Using a barbell and dumbells is convenient, simple, easily accomplished at home —— even in a small apartment —— and takes relatively little time. It is safe when properly done, and the results are always impressive. It is  a P.T. method suited to the needs of the modern individual who is not training in an elite military unit, and who cannot even join a good gym. With just a few hours of quality weight training a week, the combat arts student can enjoy total physical development, to include health-building and the increased self-confidence that comes from actually seeing oneself grow stronger as one becomes more skilled in techniques.

If you wish to build yourself up for outstanding ability in close combat and self-defense, then simply build yourself up. We’d urge weight training, but if you enjoy any other all-round exercising method and can do it regularly, go for it.  The exception, in our opinion, is Cross Fit.

We are well aware of Cross Fit’s enthusiastic following. We believe that adults must be left free to do that which they personally choose to do, and so we have no desire to see Cross Fit “banned”. However we are aware of certain potential very dangerous possible results of doing Cross Fit that have affected some people, and we do not wish to see anyone so harmed. We know from our own personal training experience and from training thousands of others over the years that the simple, basic non-frantic weight training workout that utilizes basic exercises, progressive resistance, strict form, adequate rest between sets, sensible time limits, balanced body work, rest, a good diet, and a healthy attitude, will provide the greatest, surest, lifetime training benefits to all who participate. We also know the serious potential for harm that doing Olympic type lifts entails. In fact it was the genius Arthur Jones (inventor of the Nautilus Machines) who warned that —— over time —— Olympic lifting causes damage to just about every single individual who participates in it; even those whose natural physical structure and capability is favorable for doing the lifts when they are youngsters.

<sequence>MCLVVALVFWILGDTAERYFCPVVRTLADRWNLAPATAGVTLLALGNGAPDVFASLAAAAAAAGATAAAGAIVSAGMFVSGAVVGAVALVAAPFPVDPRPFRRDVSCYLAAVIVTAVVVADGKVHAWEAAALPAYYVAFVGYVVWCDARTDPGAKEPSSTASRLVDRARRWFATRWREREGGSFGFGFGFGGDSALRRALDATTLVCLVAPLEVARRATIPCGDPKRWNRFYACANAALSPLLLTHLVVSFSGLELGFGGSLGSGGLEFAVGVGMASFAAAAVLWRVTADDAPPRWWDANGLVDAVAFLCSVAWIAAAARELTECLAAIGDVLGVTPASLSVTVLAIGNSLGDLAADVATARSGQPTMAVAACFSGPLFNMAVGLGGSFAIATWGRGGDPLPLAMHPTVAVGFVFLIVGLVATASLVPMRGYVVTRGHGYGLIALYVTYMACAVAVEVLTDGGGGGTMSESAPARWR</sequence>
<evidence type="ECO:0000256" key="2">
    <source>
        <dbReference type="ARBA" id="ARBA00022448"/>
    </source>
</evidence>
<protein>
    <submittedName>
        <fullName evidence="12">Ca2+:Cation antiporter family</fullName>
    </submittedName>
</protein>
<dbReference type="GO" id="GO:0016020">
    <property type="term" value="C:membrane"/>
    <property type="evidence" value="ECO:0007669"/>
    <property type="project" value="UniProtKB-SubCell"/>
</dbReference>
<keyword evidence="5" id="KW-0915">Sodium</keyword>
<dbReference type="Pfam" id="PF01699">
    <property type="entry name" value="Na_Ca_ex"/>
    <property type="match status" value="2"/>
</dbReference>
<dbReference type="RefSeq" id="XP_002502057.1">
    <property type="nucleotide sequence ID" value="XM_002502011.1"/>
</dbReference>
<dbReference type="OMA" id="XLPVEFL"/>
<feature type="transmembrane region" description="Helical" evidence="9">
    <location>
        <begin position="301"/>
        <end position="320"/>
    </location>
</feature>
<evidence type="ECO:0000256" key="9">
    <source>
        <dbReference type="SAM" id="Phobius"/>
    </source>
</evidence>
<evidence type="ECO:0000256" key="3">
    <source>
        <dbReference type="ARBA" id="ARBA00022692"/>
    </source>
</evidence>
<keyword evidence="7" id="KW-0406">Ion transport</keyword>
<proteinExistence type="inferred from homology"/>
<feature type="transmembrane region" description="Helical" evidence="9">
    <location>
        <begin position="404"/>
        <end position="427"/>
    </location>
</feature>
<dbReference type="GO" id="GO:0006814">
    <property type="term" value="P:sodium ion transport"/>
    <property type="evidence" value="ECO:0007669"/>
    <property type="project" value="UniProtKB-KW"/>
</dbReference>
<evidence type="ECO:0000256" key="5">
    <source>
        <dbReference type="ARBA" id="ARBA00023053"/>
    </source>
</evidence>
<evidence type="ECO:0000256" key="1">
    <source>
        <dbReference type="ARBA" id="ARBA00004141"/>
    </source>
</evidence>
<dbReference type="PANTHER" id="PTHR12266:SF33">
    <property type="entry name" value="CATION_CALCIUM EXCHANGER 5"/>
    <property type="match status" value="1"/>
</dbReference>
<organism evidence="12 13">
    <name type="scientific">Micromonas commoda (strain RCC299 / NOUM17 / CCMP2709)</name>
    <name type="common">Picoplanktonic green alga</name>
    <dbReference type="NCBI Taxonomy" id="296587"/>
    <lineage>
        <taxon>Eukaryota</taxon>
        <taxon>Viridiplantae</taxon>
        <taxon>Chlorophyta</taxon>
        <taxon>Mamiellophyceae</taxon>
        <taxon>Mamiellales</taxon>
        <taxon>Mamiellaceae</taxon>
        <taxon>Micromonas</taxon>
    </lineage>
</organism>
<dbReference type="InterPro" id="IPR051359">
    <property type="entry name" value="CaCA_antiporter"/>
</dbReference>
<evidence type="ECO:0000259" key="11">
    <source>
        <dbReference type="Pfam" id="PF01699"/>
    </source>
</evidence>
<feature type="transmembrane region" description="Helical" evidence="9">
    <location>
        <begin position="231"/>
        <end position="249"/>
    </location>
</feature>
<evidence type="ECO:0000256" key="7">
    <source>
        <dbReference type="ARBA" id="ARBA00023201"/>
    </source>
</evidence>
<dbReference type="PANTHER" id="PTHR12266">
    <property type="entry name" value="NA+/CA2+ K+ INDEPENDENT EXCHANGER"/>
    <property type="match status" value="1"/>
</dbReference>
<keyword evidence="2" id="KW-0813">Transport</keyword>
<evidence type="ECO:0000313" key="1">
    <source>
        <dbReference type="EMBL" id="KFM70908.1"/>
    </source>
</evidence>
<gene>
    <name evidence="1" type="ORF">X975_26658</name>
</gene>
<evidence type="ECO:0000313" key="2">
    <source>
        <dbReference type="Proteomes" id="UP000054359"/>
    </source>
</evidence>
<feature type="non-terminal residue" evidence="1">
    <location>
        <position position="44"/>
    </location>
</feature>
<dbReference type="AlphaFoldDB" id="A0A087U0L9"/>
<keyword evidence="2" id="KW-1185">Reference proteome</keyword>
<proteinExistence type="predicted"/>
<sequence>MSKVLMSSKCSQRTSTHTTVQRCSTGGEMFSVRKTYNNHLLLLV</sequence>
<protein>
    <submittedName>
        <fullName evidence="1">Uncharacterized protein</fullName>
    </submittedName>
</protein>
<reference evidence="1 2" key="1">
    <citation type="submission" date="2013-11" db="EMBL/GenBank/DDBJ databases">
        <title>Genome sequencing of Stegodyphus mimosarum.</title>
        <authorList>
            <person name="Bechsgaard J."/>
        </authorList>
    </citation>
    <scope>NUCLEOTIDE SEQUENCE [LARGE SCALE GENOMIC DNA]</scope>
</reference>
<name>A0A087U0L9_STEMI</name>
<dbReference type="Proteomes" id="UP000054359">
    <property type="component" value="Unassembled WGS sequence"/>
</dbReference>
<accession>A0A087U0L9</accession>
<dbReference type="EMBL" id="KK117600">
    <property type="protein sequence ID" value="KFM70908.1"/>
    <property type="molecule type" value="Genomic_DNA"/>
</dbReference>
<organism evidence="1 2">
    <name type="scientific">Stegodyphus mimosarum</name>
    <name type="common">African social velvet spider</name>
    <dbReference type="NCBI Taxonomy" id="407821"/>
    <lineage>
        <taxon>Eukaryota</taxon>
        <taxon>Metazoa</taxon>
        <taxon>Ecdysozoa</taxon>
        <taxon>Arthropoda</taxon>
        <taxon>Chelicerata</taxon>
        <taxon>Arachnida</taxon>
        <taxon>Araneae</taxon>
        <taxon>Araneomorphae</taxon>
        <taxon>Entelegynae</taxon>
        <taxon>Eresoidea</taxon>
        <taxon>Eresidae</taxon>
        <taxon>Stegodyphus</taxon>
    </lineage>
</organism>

“There are plenty of people who will laugh at all this and go right on enjoying their Cross Fit workouts. That’s fine with me. There are a lot of people who, in their 80’s, still smoke three packs of cigarettes a day and scoff at the idea that doing so is harmful. So long as I am free to avoid smoking —— and Cross Fit —— I say “do what you will”, But I do want to give my visitors my best, honest advice, based upon a lifetime of participatory and teaching experience.

1. Weight training provides a simple, inexpensive, convenient, and certain means of building up physically in every way. We’d recommend it for all who train in self-defense.